Beauty,  Fashion

AFRICAN BEAUTY : THE DOS THE DONTS

We have come a long way as a people… In South African beauty history, people used to say that the only form of accepted African beauty was the beauty of a white woman. Dark skin women wanted to look like their lighter skin friends and light skin women wanted to look white. Now in the new South Africa I see a change from the mental slavery that once held us in bondage. I see dark skin women loving their skin tones and people in general being more comfortable in their own skin. It’s refreshing.

It’s weird thou because when I turn on my TV and watch E entertainment and other such shows, all I see is people wanting to be different, some black women want to still look white and some white women wanting to look darker by tanning.

Being an African is not limited o or exclusive to skin colour or skin tone. I just Goggled ‘what is being an African’ and Google hit back with- A person from Africa, especially a black person. I get it, that is the “politically” correct term of describing an ‘African; but I do think that that kind of explanation on its own creates diversity and exclusion , especially to non-black Africans. It’s so weird that people expect a black person born in Columbia for instance to know about Africa, which is unfair. If you have never been to Africa and your black great grandfather knows no Africanism, can a person then really say that they are African or that they relate to Africans based solely on their skin tone?

‘The people of Africa is more than a name, it is linked to indigenous rights and issues of sovereignty. Africaness and skin color are not verifications of each other. ‘Blackness’ fails at every level in both the historical and political context. Africans are the natural people of Africa: The diverse African beauty hair textures, the diverse skin of African beauty hues, are all specific adaptations to living in the diverse African landscape. For this reason alone ‘skin blackness” is certainly not a marker for African identity; far too many native Africans, depending on geography, have light skin. The Motherland of these adaptations and the cultures are primarily Africa; hence the relevance of the name. ‘African’ refers exclusively to the historical people of Africa and their descendants in the Diaspora. In plain language, no one is an African unless they can also be considered a ‘Black’ person. But not every ‘Black person’ is an African either. READ MORE HERE…

How many times have you heard a black person from America say that they are African American? Many times right?? Yet some of those people know nothing about Africa. But because they are black they should be labeled Afro-American? Nope.. in essence, no one is an African unless you have genetic ties to Africa or you were born and bred In Africa.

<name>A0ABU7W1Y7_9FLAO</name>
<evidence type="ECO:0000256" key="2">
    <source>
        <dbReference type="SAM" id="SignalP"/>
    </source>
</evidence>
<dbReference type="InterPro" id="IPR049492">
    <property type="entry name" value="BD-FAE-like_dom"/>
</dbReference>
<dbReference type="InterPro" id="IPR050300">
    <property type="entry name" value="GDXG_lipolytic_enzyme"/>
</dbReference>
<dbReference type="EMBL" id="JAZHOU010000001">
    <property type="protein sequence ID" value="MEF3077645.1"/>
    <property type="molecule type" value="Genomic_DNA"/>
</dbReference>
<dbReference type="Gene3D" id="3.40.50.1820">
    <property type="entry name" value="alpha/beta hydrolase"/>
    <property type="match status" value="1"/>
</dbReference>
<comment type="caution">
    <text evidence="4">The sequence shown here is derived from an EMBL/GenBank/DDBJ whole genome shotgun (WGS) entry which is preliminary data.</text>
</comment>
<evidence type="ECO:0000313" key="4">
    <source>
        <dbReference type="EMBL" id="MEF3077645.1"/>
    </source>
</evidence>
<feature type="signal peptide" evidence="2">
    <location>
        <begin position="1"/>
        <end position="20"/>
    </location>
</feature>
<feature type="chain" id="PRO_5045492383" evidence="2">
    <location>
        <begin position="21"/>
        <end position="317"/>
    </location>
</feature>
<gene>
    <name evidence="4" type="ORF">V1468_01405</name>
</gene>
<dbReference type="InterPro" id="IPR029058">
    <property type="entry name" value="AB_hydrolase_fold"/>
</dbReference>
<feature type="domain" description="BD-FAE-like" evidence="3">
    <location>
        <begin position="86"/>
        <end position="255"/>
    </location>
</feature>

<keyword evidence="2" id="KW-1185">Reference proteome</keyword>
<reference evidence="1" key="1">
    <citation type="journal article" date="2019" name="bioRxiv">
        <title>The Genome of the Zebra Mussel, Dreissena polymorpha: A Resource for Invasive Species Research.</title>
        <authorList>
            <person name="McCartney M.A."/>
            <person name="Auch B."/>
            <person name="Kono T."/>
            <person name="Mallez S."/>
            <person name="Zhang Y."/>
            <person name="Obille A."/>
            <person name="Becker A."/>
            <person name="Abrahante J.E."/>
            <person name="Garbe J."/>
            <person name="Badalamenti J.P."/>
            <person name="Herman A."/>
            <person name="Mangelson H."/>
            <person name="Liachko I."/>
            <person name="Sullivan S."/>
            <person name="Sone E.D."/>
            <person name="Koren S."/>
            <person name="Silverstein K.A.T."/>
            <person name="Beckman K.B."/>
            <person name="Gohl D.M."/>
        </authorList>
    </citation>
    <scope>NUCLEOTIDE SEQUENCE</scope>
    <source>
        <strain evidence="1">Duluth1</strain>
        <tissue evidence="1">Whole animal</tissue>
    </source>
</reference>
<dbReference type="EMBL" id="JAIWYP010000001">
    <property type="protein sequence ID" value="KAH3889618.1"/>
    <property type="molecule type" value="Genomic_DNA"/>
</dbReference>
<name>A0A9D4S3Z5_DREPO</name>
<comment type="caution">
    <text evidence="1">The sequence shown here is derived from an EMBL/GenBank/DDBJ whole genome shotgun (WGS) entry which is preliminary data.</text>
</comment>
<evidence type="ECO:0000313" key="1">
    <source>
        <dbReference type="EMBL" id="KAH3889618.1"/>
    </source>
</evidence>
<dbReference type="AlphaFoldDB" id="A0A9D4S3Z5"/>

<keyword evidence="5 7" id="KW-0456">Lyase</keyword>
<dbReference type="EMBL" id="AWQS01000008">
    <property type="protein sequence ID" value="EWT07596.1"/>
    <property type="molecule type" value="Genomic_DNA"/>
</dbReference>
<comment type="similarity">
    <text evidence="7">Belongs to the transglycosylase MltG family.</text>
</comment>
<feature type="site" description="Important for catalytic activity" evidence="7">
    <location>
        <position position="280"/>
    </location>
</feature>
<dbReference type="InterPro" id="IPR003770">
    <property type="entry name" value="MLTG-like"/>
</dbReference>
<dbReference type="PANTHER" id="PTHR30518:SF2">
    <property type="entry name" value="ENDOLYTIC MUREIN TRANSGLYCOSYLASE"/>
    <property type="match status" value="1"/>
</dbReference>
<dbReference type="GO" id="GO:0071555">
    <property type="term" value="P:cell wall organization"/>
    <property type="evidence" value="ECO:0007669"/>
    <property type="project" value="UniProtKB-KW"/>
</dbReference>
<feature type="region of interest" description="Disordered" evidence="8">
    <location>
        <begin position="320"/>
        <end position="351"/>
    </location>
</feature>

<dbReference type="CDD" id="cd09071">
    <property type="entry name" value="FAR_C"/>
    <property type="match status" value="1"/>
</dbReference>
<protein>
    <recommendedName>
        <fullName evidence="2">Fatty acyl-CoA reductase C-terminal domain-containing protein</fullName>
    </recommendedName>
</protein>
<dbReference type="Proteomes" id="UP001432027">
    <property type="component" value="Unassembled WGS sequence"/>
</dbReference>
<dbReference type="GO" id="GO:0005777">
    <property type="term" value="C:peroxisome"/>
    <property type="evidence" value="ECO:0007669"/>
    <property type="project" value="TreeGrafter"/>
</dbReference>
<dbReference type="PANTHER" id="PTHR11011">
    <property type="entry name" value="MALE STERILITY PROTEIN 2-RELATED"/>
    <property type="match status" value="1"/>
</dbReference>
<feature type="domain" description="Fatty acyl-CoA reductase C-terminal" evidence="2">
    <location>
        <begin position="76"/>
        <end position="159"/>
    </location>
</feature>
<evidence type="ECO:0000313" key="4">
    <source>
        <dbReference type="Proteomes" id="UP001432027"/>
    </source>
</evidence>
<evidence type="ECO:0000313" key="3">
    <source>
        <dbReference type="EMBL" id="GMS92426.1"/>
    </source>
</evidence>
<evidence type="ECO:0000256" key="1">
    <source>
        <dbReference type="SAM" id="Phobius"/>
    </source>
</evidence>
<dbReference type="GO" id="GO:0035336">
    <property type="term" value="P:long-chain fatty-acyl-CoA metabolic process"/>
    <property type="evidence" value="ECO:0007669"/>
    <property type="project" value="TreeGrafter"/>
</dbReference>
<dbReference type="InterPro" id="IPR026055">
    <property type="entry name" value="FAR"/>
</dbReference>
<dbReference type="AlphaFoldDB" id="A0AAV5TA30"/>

African beauty is beauty that’s not primarily considered as western. The long of it is that African beauty is not long hair because the original black African didn’t have long hair and if they did have long hair, their hair was curled or coiled in a thick none flowly texture which we now call Afro because of where it originated from. African beauty

The world considers African Beauty as a person who has an afro or natural hair, scorched by the sun with brown eyes. To be African is not to have long hair or skinny as Africans are known to be thick and have big buns. But African beauty is universal beauty.

The thick lips, the high cheek bones the course hair, the wide noses and the brown eyes are strongly found in the genetic makeup of some ordinary Asians, Americans and Europeans. So African beauty is not limited to just Africans, we share our beauty with our peers and we pass on our African genetic makeup onto our children raised by either two African parents or a mix.

When a woman has African inspired makeup and wears African clothes can we then say that that person possesses African beauty? I don’t think so… being an Africa is more than what we wear. Being an African is how we walk, how we carry ourselves and how we celebrate our culture and heritage and how we pass it on. Being an African is remembering that where we come from we sit on thrones and that we are queens and kings and should never look down on ourselves or feel pity and sorrow  for our current bad situations. #ItGetsEasier

Being an African is being courageous and not being scared. Before people were shipped off to the cold west, we looked after our animals and cattle and we could walk for days. We chilled in the burning sun with no sun screen and we were ok. Being an African is remembering our roots and teaching our children. African beauty is what we wear on our sleeves and African beauty is the hair we wear on our heads as crowns.

xoxo

 

Earrings: Lovisa

Headpiece: Lovisa

Lipstick: Mix – L’Oreal and Mac cosmetics  Flat out fabulous.

Eye Shadow: Beauty Treat nude eye shadow pallet

Liquid foundation: L’Oreal pro matte liquid foundation

Concealers: LA Girl pro concealers

 

 

 

 

 

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